4 Takeaways from the 2017 WOMMA Summit: TALK360

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Last week, the Social Media Link team attended WOMMA’s 2017 summit, TALK360, in New York City, as we joined hundreds of marketing and industry pros celebrating the innovative world of word-of-mouth marketing. 

If you weren’t able to attend the conference, don’t sweat it. Here’s a recap of our favorite takeaways. Plus, check out what attendees and presenters were saying with #WOMMAsummit.

1. Advertising campaigns should be developed social and mobile first

With the changing landscape of media consumption today, it’s no surprise that social media is a highly effective way to reach buyers. However, we’re still seeing a lack of social media strategy integrated within B2B and B2C marketing departments. 

During “Tying Social Activities to Business Outcomes,” Keith Gormley, VP of Social Media at Prudential says the best performing campaigns are developed social first. And Jort Possel, Head of Social Media at Accenture, recommends that social media should be core to business strategy - not siloed within an organization. Because all sales starts with content - especially social content - and there is no longer a dichotomy between building brand and building leads, shares LinkedIn’s Jon Lombardo

We learned about sophisticated content strategies throughout TALK360, as many sessions discussed both social media and the idea of visual storytelling. For example, brands from BuzzFeed and Entertainment Weekly, to MGM Resorts and Goldman Sachs are using ephemeral content on social networks like Snapchat and Instagram Stories.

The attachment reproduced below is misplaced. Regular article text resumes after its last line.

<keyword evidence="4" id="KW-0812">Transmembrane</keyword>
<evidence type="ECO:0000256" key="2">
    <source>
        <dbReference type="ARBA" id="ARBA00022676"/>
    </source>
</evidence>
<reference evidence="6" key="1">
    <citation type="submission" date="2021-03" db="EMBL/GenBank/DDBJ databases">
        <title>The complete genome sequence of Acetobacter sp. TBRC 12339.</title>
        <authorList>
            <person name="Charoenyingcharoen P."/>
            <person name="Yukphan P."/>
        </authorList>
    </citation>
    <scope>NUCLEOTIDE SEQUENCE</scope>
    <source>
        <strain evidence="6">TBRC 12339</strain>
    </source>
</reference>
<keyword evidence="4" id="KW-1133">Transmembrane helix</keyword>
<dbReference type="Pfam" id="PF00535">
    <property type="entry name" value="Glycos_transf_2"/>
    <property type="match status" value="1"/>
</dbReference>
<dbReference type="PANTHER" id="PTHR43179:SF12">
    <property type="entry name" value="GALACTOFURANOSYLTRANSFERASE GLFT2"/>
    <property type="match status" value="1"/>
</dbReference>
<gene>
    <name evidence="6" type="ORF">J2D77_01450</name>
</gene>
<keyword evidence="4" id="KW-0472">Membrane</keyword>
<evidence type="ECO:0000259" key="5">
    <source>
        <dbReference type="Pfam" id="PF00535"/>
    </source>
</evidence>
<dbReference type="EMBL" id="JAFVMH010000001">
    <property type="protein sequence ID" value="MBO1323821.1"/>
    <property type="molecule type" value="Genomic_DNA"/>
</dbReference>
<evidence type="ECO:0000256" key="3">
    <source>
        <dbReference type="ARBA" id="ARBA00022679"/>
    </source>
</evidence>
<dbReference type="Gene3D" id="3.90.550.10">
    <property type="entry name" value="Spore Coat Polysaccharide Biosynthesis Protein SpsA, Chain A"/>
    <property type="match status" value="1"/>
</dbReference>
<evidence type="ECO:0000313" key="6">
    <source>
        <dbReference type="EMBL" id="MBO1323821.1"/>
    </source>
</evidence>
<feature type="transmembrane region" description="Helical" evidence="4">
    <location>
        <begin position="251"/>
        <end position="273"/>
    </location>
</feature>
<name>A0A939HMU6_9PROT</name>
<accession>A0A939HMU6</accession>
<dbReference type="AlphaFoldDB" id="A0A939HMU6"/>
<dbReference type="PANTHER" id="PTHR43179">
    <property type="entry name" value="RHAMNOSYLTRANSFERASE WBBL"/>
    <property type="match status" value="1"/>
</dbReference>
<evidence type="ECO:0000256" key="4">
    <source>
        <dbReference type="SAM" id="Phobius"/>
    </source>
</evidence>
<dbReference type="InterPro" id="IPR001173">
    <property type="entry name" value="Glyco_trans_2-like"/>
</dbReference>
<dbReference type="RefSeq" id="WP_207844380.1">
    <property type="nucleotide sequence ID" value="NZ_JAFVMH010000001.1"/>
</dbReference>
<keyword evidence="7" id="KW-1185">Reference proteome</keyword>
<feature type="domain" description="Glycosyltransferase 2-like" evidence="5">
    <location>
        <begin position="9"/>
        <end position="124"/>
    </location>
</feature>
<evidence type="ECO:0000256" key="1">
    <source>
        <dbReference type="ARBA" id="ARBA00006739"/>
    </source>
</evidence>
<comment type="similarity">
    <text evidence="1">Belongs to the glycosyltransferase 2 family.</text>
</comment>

Even for brands that consumers wouldn’t expect to see on social media (banks, financial services and other traditional businesses), Kaydee Bridges, VP of Digital and Social Media Strategy at Goldman Sachs says that since this is where consumers are, this is where companies need to be. For example, her team created an infographic surrounding the data story on Millennials and saw a huge click-through-rate when posting it on Snapchat - larger than the CTR on more traditional marketing channels.

2. The FTC is only becoming more serious

As we heard in “Ground Rules: Preemptively Protecting Against FTC Crackdowns,” the FTC is charging $16,000 per day for disclosure violations - and they can even fine retroactively. So if that doesn’t encourage you to choose an influencer marketing platform that’s FTC compliant, we’re not sure what will. 

Especially when guidelines are constantly changing and even the smallest misstep could cause a violation. For example, not mentioning “#ad” in the first three lines of your caption and using “#spon” are big no-nos in the FTC’s guidebook, but many influencers don’t follow these regulations. And even if you sign a contract outlining that the influencer must disclose they were paid, your brand is the one who gets in trouble if the influencer discloses improperly. 

But there’s good news: In the session, we heard that 70% of influencers did not see a performance difference between sponsored and non-sponsored content. As long as your influencers and content creators are authentic, you can expect a positive ROI on your influencer program. 

3. No one has cracked the code on measuring ROI